(17:08) I think I want to point out, right, and I think that's such a cool philosophy. And I think it makes a lot of sense, right. But I want to point out that like, in many ways, like what you what most people will say is, like you said, hire slow, but also fire fast, right? So the idea is like, Hey, if you someone comes in, and they're not doing well, in that first month, get about and get someone else in, right. But what you're saying is like, what kind of training? Have you given them? Yeah, that's the caveat, right? So I, as a small business owner, you know, we've got a large portfolio, but I really only have like 12 people on my full time payroll. And then I've got contractors, subcontractors, property managers that are all your 1099. But I would say people say hire slow and fire fast. Yes, but only if you provided them significant amount of training, and then they failed. The problem with small business owners and entrepreneurs is that they bring somebody in and they think that person is just going to solve problems with little or no training, because as a small business owner, you don't have time to train them. You're too freaking busy as a CEO. You don't have any training systems, you're not a fortune 500 company. So you don't you haven't trained them. That's the immature mistake that I used to make. Yeah, I bring somebody in, I thought they were Superman. I'm like, I just by hiring them, it's gonna solve all my problems. And that never happened. And then I looked back, I'm like, Oh, my God, my training sucks. I'm awful at it. And I wonder why they're failing. So instead of I realized, now what I'm what I'm good at, and what I'm not good at as my training still sucks. But I take a long term, to give them more bandwidth more more rope, to give them more time and space to learn everything we're going to learn, but maybe over six to 12 months instead of 30 to 90 days. That's the difference. Because I know what I'm good at what I'm not. Yeah,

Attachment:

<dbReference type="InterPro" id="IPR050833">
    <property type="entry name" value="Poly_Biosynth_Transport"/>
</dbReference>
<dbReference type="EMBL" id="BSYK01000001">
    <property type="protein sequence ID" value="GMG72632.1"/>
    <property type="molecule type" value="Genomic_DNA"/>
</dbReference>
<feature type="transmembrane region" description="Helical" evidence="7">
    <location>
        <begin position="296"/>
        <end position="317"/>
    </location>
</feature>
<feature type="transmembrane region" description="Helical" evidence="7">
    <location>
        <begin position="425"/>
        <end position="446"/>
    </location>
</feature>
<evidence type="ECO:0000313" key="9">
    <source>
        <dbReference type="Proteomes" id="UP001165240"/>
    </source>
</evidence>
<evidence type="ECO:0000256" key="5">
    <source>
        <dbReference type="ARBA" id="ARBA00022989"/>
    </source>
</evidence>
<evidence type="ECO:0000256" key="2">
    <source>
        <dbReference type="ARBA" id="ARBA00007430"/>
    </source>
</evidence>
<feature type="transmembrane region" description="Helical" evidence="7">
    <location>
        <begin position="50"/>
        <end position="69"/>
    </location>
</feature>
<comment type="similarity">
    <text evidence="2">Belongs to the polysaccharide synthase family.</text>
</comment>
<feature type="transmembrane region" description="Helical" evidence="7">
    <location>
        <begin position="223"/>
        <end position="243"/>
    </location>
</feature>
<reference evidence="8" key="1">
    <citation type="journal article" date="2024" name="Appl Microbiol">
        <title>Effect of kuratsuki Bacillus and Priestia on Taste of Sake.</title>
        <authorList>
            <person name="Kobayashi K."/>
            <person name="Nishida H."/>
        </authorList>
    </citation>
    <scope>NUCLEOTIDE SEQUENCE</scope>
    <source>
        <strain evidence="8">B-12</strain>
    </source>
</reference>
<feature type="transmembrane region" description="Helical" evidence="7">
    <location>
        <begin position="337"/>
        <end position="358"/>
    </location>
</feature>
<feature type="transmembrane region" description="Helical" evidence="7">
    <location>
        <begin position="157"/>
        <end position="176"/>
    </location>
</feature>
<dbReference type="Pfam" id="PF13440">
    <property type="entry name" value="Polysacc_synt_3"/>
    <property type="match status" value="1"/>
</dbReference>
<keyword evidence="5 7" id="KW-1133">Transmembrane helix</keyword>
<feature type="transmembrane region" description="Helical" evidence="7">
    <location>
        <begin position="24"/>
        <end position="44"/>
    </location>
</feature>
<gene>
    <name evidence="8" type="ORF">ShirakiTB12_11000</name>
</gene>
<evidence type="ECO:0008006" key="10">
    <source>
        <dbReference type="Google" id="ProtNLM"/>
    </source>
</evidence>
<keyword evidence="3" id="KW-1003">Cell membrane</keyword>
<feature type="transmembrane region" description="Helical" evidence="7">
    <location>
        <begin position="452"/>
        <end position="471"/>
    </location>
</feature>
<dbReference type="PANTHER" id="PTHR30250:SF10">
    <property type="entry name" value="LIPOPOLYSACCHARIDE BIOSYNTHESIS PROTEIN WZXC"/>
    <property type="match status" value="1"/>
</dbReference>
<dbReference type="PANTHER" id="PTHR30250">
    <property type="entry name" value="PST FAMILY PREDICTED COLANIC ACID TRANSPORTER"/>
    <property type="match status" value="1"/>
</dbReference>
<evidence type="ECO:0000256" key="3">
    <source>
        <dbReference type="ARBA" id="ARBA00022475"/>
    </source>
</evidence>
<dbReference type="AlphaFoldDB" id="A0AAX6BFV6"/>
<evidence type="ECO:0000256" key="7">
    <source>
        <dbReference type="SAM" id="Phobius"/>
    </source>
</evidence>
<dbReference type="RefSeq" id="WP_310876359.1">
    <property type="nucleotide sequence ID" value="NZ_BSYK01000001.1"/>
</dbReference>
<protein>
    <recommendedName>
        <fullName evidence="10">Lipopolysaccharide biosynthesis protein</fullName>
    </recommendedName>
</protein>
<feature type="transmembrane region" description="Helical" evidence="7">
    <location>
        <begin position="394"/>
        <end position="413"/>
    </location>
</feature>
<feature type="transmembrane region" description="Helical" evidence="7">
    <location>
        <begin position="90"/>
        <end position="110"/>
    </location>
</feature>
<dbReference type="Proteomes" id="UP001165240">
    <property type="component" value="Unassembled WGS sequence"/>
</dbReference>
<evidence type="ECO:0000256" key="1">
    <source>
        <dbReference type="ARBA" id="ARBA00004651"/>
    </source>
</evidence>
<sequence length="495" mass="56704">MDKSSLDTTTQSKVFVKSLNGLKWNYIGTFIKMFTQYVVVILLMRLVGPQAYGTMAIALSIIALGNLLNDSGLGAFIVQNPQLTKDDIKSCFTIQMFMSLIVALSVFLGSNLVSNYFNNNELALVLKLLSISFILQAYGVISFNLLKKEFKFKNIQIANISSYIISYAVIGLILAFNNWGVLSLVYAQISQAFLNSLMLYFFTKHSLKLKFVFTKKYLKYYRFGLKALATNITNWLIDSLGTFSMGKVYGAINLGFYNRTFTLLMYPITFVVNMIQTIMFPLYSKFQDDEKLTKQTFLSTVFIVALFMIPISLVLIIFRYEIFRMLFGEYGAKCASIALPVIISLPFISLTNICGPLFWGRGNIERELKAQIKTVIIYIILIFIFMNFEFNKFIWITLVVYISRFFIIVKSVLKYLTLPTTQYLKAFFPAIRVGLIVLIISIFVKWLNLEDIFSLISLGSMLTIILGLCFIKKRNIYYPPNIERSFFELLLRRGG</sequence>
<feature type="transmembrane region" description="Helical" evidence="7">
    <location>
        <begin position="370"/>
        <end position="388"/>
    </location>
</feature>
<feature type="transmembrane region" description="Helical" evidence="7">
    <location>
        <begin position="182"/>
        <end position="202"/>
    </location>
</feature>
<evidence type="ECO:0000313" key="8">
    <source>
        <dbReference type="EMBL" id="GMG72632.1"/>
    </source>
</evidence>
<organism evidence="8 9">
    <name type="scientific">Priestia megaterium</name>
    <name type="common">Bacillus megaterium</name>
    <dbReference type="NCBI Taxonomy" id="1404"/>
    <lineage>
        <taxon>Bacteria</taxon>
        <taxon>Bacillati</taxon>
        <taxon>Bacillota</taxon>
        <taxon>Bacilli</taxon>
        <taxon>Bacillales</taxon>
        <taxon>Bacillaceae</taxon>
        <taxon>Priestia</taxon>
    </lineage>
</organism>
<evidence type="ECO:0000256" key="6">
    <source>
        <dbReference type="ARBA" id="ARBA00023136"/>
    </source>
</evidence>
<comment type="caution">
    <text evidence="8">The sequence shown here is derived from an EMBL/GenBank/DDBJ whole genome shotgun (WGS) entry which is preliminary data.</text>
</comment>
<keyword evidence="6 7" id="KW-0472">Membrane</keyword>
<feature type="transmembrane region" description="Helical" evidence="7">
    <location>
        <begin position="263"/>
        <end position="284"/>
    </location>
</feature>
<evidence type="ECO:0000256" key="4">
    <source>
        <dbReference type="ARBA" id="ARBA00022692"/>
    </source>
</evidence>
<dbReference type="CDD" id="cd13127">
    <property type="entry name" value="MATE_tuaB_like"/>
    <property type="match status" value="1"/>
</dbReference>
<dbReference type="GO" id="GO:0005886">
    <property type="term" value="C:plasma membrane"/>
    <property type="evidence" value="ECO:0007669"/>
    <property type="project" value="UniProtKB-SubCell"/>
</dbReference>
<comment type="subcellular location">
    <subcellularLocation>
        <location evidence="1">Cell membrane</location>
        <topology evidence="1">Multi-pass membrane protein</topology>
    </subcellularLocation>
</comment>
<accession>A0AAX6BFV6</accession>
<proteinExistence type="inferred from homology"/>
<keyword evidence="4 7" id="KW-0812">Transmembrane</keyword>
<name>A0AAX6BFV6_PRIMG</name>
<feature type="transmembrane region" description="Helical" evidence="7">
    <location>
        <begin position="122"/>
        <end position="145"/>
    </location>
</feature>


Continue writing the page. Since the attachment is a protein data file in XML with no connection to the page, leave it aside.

(19:02) I love that. And there's a really good reminder for me, so when it was also very bad training, and oftentimes not great at even explaining how exactly it is. I did. You know, I always joke that like all my SOPs, and with you know, like, step number 15 Is the if the above fails, just rely on your 10 years of experience, right? Like it's always like the last part of it, because I'm like, so Alright, so let's, let's go back and talk a little bit. We've talked about Freeland ventures, again, you can go check out everything that Josh is doing over at free land ventures.com And go check that out. Really cool. cybers got a bunch of stuff. We haven't even touched on a lot of stuff that you guys are doing over there. But I want to talk a little bit about your pathway into real estate, right. So how, how exactly did you get to where you are now you've had this sort of pathway. It's taken you through, you know, you mentioned sort of flipping wholesaling, right? You went in through this sort of online marketing space. So give people a little bit of your backstory, like how'd you get to where you guys are today? Sure.